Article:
In contrast to the long queues which formed outside polling stations in the first round, few people were voting in the capital Monrovia.
Incumbent president and joint Nobel Peace Prize laureate Ellen Johnson Sirleaf won the first round with Winston Tubman, a former UN diplomat, in second place.
Ahead of Tuesday’s vote Tubman urged his supporters not to vote in the second round claiming the process was fraudulent.
His call for a boycott has drawn wide international condemnation, and raised fears for the legitimacy of an election billed a litmus test of the nation's fragile democracy and hard-won peace.
Shooting erupted on Monday as tensions soared between anti-riot police, UN peacekeepers and thousands of protesters gathering for an unauthorised march called by Tubman a day after the official end of campaigning.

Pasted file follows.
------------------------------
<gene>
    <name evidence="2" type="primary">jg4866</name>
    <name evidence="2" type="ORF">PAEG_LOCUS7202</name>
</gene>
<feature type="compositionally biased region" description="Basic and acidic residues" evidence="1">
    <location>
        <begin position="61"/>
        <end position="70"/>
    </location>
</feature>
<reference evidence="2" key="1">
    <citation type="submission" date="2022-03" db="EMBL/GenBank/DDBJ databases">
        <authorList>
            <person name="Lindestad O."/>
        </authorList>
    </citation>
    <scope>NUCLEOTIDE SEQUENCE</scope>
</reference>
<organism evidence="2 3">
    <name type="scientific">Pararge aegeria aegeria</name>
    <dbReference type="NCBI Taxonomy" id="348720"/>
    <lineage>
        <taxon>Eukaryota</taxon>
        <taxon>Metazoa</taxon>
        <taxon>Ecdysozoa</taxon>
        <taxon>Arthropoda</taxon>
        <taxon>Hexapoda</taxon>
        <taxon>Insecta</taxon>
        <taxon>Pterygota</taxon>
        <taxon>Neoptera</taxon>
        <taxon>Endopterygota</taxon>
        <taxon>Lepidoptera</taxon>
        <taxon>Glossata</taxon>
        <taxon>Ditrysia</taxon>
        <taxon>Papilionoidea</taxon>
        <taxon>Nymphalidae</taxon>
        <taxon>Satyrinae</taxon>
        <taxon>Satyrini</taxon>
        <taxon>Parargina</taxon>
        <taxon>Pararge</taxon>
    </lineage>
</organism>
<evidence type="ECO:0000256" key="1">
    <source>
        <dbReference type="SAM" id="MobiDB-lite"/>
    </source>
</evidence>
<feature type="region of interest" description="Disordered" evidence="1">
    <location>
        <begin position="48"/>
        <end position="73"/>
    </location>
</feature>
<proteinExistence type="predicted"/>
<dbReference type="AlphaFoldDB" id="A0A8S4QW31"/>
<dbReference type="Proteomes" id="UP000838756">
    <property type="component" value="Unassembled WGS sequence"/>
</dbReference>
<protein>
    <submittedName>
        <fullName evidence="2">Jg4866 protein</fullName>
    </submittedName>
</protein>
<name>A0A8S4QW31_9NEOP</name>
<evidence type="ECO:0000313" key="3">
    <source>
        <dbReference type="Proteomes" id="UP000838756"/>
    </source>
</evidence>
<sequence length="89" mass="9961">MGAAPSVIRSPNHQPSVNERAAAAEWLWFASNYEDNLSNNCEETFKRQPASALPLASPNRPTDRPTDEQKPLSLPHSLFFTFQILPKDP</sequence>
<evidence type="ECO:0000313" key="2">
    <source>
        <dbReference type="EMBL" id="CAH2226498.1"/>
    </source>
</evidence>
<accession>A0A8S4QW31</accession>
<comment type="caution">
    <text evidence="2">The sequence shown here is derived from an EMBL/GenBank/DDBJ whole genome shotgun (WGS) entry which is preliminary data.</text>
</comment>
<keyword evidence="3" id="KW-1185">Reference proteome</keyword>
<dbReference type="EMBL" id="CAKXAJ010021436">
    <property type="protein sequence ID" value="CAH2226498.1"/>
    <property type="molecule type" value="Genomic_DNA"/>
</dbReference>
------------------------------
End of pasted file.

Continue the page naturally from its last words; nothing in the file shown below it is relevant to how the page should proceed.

Some 1.8 million voters have registered for the election. Despite his boycott, Tubman will still appear on the ballot paper.
Sirleaf, who made history when she became Africa's first elected female president in 2005 and jointly won the Nobel Peace Prize shortly before the first round, has accused her rival of violating the constitution.